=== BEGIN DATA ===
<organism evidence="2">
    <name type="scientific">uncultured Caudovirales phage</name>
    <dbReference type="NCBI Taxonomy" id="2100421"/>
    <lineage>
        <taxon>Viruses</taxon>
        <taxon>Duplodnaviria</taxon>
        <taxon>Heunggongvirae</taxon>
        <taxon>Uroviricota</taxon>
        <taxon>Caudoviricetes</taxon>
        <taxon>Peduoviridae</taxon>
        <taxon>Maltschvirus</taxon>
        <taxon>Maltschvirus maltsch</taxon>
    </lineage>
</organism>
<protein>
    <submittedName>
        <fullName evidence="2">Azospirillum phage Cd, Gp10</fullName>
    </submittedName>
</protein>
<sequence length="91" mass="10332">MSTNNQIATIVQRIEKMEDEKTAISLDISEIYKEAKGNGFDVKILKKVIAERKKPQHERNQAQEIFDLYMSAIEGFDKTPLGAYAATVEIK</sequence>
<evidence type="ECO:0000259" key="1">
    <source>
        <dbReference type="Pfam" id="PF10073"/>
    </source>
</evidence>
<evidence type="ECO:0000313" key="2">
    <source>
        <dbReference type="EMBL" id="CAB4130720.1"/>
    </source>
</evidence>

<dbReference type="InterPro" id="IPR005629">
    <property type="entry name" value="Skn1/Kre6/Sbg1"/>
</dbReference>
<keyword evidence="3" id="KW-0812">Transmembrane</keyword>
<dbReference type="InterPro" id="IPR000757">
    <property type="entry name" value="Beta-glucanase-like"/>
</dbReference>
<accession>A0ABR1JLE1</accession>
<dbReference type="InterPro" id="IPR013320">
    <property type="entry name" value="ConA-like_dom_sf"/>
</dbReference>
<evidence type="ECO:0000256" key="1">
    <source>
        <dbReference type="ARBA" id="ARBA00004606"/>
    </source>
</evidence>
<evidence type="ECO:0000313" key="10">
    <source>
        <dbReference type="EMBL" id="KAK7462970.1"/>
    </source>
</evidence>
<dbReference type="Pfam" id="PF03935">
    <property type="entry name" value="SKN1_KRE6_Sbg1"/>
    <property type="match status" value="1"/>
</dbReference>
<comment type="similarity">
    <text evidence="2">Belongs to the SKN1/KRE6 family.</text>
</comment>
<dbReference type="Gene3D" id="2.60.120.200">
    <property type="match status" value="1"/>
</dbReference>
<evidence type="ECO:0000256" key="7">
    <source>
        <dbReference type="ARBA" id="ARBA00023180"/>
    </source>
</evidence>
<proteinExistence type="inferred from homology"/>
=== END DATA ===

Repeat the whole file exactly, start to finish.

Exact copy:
<organism evidence="2">
    <name type="scientific">uncultured Caudovirales phage</name>
    <dbReference type="NCBI Taxonomy" id="2100421"/>
    <lineage>
        <taxon>Viruses</taxon>
        <taxon>Duplodnaviria</taxon>
        <taxon>Heunggongvirae</taxon>
        <taxon>Uroviricota</taxon>
        <taxon>Caudoviricetes</taxon>
        <taxon>Peduoviridae</taxon>
        <taxon>Maltschvirus</taxon>
        <taxon>Maltschvirus maltsch</taxon>
    </lineage>
</organism>
<protein>
    <submittedName>
        <fullName evidence="2">Azospirillum phage Cd, Gp10</fullName>
    </submittedName>
</protein>
<sequence length="91" mass="10332">MSTNNQIATIVQRIEKMEDEKTAISLDISEIYKEAKGNGFDVKILKKVIAERKKPQHERNQAQEIFDLYMSAIEGFDKTPLGAYAATVEIK</sequence>
<evidence type="ECO:0000259" key="1">
    <source>
        <dbReference type="Pfam" id="PF10073"/>
    </source>
</evidence>
<evidence type="ECO:0000313" key="2">
    <source>
        <dbReference type="EMBL" id="CAB4130720.1"/>
    </source>
</evidence>

<dbReference type="InterPro" id="IPR005629">
    <property type="entry name" value="Skn1/Kre6/Sbg1"/>
</dbReference>
<keyword evidence="3" id="KW-0812">Transmembrane</keyword>
<dbReference type="InterPro" id="IPR000757">
    <property type="entry name" value="Beta-glucanase-like"/>
</dbReference>
<accession>A0ABR1JLE1</accession>
<dbReference type="InterPro" id="IPR013320">
    <property type="entry name" value="ConA-like_dom_sf"/>
</dbReference>
<evidence type="ECO:0000256" key="1">
    <source>
        <dbReference type="ARBA" id="ARBA00004606"/>
    </source>
</evidence>
<evidence type="ECO:0000313" key="10">
    <source>
        <dbReference type="EMBL" id="KAK7462970.1"/>
    </source>
</evidence>
<dbReference type="Pfam" id="PF03935">
    <property type="entry name" value="SKN1_KRE6_Sbg1"/>
    <property type="match status" value="1"/>
</dbReference>
<comment type="similarity">
    <text evidence="2">Belongs to the SKN1/KRE6 family.</text>
</comment>
<dbReference type="Gene3D" id="2.60.120.200">
    <property type="match status" value="1"/>
</dbReference>
<evidence type="ECO:0000256" key="7">
    <source>
        <dbReference type="ARBA" id="ARBA00023180"/>
    </source>
</evidence>
<proteinExistence type="inferred from homology"/>